Occupational Health and Safety Technicians

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About the Job

Collect data on work environments for analysis by occupational health and safety specialists. Implement and conduct evaluation of programs designed to limit chemical, physical, biological, and ergonomic risks to workers.

It is also Called

  • Construction Health and Safety Technician
  • Construction Safety Consultant
  • Consultant
  • Director of Safety
  • Environmental, Health, and Safety EHS Leader
  • Environmental Health Technologist
  • Ergonomics Technician
  • Health and Safety Coordinator
  • Health and Safety Tech
  • Mine Patrol

What They Do

  • Examine practices at green building sites to determine whether adherence to green building standards alters risks to workers.
  • Confer with schools, state authorities, or community groups to develop health standards or programs.
  • Examine credentials, licenses, or permits to ensure compliance with licensing requirements.
  • Educate the public about health issues or enforce health legislation to prevent disease, to promote health, or to help people understand health protection procedures and regulations.
  • Perform tests to identify any potential hazards related to recycled products used at green building sites.
  • Collect data regarding potential hazards from new equipment or products linked to green practices.
  • Test or balance newly installed HVAC systems to determine whether indoor air quality standards are met.
  • Collect data related to ecological or human health risks at brownfield sites.
  • Conduct interviews to obtain information or evidence regarding communicable diseases or violations of health or sanitation regulations.
  • Review records or reports concerning laboratory results, staffing, floor plans, fire inspections, or sanitation to gather information for the development or enforcement of safety activities.

Interests

People who work in this occupation generally have the interest code: CR.

This means people who work in this occupation generally have Conventional interests, but also prefer Realistic environments.

Work Values

People who work in this occupation generally prize Relationships, but also value Support and Achievement in their jobs.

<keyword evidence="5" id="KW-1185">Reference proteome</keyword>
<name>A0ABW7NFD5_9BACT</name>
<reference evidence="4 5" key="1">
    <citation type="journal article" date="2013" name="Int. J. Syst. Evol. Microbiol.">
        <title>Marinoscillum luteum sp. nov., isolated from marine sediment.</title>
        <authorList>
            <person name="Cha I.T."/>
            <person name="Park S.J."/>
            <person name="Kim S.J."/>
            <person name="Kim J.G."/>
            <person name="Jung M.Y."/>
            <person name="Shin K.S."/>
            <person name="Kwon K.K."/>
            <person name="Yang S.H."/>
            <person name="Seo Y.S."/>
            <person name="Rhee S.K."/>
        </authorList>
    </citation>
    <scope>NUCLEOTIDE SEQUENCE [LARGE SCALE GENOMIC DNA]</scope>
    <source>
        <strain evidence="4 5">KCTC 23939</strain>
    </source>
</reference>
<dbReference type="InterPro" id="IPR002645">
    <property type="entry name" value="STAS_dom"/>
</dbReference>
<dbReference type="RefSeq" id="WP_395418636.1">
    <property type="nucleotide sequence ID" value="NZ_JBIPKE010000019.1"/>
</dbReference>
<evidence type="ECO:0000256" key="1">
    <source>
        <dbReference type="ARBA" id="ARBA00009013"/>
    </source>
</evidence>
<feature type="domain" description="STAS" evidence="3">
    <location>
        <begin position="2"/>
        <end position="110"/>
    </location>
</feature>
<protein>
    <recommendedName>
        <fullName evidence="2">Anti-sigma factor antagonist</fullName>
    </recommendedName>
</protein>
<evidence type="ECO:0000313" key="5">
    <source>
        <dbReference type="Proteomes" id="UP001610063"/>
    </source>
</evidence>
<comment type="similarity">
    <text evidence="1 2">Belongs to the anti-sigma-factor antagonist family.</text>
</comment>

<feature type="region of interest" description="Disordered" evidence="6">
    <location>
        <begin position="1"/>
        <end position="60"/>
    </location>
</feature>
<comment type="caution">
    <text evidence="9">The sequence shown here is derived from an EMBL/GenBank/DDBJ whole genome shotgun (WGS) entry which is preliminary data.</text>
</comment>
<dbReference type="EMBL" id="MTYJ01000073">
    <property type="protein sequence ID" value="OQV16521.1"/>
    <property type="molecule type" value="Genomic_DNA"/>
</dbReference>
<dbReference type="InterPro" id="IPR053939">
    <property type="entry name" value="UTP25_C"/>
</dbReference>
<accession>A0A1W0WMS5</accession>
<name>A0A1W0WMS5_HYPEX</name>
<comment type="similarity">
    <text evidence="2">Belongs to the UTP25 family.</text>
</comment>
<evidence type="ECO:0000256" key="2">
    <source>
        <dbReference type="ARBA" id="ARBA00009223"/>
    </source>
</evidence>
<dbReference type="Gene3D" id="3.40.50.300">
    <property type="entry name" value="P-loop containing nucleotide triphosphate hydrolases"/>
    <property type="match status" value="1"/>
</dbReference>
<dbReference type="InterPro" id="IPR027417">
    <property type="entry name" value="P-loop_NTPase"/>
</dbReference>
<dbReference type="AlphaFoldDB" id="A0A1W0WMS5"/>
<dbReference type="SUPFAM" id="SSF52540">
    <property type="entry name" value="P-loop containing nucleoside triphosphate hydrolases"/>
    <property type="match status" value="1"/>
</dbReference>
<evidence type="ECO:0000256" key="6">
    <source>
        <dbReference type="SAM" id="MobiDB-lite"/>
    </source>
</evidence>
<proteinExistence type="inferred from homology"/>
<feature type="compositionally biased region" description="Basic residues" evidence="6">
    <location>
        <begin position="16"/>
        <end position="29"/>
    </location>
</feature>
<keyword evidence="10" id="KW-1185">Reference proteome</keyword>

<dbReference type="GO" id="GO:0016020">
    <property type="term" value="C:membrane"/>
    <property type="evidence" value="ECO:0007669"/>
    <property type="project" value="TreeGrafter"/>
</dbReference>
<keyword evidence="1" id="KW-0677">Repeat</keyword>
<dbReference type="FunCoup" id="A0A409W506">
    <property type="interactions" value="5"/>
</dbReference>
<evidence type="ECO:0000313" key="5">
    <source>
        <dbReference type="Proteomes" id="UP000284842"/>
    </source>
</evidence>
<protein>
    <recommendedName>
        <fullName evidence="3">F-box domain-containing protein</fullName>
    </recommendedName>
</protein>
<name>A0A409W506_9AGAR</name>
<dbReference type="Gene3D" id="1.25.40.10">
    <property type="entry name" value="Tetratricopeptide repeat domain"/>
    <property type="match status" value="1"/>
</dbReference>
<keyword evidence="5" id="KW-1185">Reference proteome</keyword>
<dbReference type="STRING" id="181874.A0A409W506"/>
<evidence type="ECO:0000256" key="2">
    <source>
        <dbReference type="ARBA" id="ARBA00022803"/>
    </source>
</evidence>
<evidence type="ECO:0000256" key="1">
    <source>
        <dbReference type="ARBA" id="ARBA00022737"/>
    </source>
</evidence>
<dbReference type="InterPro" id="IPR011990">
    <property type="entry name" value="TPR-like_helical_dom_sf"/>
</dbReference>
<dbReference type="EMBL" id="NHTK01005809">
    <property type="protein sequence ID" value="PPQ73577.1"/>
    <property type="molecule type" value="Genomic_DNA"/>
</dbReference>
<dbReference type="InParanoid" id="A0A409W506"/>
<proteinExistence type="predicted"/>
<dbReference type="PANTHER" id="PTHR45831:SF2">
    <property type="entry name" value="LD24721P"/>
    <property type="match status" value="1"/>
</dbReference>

Things They Need to Know

  • English Language - Knowledge of the structure and content of the English language including the meaning and spelling of words, rules of composition, and grammar.
  • Education and Training - Knowledge of principles and methods for curriculum and training design, teaching and instruction for individuals and groups, and the measurement of training effects.
  • Public Safety and Security - Knowledge of relevant equipment, policies, procedures, and strategies to promote effective local, state, or national security operations for the protection of people, data, property, and institutions.
  • Law and Government - Knowledge of laws, legal codes, court procedures, precedents, government regulations, executive orders, agency rules, and the democratic political process.
  • Mathematics - Knowledge of arithmetic, algebra, geometry, calculus, statistics, and their applications.

Things They Need to Be Able to Do

  • Speaking - Talking to others to convey information effectively.
  • Active Listening - Giving full attention to what other people are saying, taking time to understand the points being made, asking questions as appropriate, and not interrupting at inappropriate times.
  • Reading Comprehension - Understanding written sentences and paragraphs in work related documents.
  • Critical Thinking - Using logic and reasoning to identify the strengths and weaknesses of alternative solutions, conclusions or approaches to problems.
  • Writing - Communicating effectively in writing as appropriate for the needs of the audience.
  • Complex Problem Solving - Identifying complex problems and reviewing related information to develop and evaluate options and implement solutions.
  • Monitoring - Monitoring/Assessing performance of yourself, other individuals, or organizations to make improvements or take corrective action.

Education Required

Most occupations in this zone require training in vocational schools, related on-the-job experience, or an associate's degree.

LMI Region

Wages

In 2013, the average annual wage in Washington was $68,310 with most people making between $41,100 and $92,420

Outlook

1.18%
avg. annual growth

During 2008, this occupation employed approximately 340 people in Washington. It is projected that there will be 390 employed in 2018.

This occupation will have about 4 openings due to growth and about 16 replacement openings for approximately 20 total annual openings.